John Pilger on Latin America: the attack on democracy

An unreported war is being waged by the US to restore power to the privileged.

Beyond the sound and fury of its conquest of Iraq and campaign against Iran, the world's dominant power is waging a largely unreported war on another continent - Latin America. Using proxies, Washington aims to restore and reinforce the political control of a privileged group calling itself middle-class, to shift the responsibility for massacres and drug trafficking away from the psychotic regime in Colombia and its mafiosi, and to extinguish hopes raised among Latin America's impoverished majority by the reform governments of Venezuela, Ecuador and Bolivia.

In Colombia, the main battleground, the class nature of the war is distorted by the guerrillas of the Revolutionary Armed Forces of Colombia, known as the Farc, whose own resort to kidnapping and the drugs trade has provided an instrument with which to smear those who have distinguished Latin America's epic history of rebellion by opposing the proto-fascism of George W Bush's regime. "You don't fight terror with terror," said President Hugo Chávez as US warplanes bombed to death thousands of civilians in Afghanistan following the 11 September 2001 attacks. Thereafter, he was a marked man. Yet, as every poll has shown, he spoke for the great majority of human beings who have grasped that the "war on terror" is a crusade of domination. Almost alone among national leaders standing up to Bush, Chávez was declared an enemy and his plans for a functioning social democracy independent of the United States a threat to Washington's grip on Latin America. "Even worse," wrote the Latin America specialist James Petras, "Chávez's nationalist policies represented an alternative in Latin America at a time (2000-2003) when mass insurrections, popular uprisings and the collapse of pro-US client rulers (Argentina, Ecuador and Bolivia) were constant front-page news."

It is impossible to underestimate the threat of this alternative as perceived by the "middle classes" in countries which have an abundance of privilege and poverty. In Venezuela, their "grotesque fantasies of being ruled by a 'brutal communist dictator'", to quote Petras, are reminiscent of the paranoia of the white population that backed South Africa's apartheid regime. Like in South Africa, racism in Venezuela is rampant, with the poor ignored, despised or patronised, and a Caracas shock jock allowed casually to dismiss Chávez, who is of mixed race, as a "monkey". This fatuous venom has come not only from the super-rich behind their walls in suburbs called Country Club, but from the pretenders to their ranks in middle-level management, journalism, public relations, the arts, education and the other professions, who identify vicariously with all things American. Journalists in broadcasting and the press have played a crucial role - acknowledged by one of the generals and bankers who tried unsuccessfully to overthrow Chávez in 2002. "We couldn't have done it without them," he said. "The media were our secret weapon."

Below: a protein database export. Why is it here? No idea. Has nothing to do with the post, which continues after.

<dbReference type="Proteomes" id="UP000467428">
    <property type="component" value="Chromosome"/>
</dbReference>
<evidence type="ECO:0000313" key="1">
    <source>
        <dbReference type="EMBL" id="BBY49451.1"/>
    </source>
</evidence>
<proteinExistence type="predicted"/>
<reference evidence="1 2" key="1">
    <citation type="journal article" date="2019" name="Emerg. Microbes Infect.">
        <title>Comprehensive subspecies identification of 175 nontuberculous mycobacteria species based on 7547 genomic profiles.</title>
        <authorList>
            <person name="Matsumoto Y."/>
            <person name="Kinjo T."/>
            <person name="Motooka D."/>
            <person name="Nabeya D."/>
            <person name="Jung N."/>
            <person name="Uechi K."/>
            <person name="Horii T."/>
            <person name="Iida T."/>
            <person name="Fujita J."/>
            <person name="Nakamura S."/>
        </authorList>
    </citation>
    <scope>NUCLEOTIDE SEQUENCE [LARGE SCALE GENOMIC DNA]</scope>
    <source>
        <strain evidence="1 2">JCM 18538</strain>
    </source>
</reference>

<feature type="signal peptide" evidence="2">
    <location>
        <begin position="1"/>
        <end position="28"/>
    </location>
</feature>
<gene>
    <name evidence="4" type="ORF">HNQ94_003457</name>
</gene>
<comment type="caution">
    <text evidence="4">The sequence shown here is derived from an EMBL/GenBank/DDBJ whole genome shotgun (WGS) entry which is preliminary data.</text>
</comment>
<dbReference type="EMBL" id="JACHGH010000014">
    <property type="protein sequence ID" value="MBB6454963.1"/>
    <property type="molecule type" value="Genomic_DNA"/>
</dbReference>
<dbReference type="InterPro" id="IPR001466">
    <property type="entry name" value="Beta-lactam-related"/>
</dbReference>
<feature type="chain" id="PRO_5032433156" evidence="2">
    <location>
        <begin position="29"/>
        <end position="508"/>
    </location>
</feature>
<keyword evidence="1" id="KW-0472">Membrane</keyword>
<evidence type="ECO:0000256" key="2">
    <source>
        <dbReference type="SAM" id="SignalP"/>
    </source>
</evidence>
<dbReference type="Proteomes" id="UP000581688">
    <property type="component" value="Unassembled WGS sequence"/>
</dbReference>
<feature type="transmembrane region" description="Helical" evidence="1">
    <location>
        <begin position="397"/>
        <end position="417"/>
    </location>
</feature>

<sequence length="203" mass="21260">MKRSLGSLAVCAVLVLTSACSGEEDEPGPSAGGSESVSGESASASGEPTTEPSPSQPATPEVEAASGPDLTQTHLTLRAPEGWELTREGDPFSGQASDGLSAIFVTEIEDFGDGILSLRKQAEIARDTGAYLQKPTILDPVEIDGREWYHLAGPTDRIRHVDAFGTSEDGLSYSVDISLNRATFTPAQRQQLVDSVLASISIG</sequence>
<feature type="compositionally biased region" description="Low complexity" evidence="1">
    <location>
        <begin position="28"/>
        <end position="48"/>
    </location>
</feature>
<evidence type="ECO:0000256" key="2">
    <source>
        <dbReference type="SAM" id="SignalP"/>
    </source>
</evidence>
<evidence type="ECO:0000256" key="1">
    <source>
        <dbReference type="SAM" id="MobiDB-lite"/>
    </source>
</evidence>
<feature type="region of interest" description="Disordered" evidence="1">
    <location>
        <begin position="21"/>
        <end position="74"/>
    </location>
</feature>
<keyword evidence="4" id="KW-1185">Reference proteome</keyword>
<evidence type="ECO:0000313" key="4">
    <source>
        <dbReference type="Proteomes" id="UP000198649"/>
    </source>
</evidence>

Many of these people regard themselves as liberals, and have the ear of foreign journalists who like to describe themselves as being "on the left". This is not surprising. When Chávez was first elected in 1998, Venezuela was not an archetypical Latin American tyranny, but a liberal democracy with certain freedoms, run by and for its elite, which had plundered the oil revenue and let crumbs fall to the invisible millions in the barrios. A pact between the two main parties, known as puntofijismo, resembled the convergence of new Labour and the Tories in Britain and Republicans and Democrats in the US. For them, the idea of popular sovereignty was anathema, and still is.

Take higher education. At the taxpayer-funded elite "public" Venezuelan Central University, more than 90 per cent of the students come from the upper and "middle" classes. These and other elite students have been infiltrated by CIA-linked groups and, in defending their privilege, have been lauded by foreign liberals.

With Colombia as its front line, the war on democracy in Latin America has Chávez as its main target. It is not difficult to understand why. One of Chávez's first acts was to revitalise the oil producers' organisation Opec and force the oil price to record levels. At the same time he reduced the price of oil for the poorest countries in the Caribbean region and central America, and used Venezuela's new wealth to pay off debt, notably Argentina's, and, in effect, expelled the International Monetary Fund from a continent over which it once ruled. He has cut poverty by half - while GDP has risen dramatically. Above all, he gave poor people the confidence to believe that their lives would improve.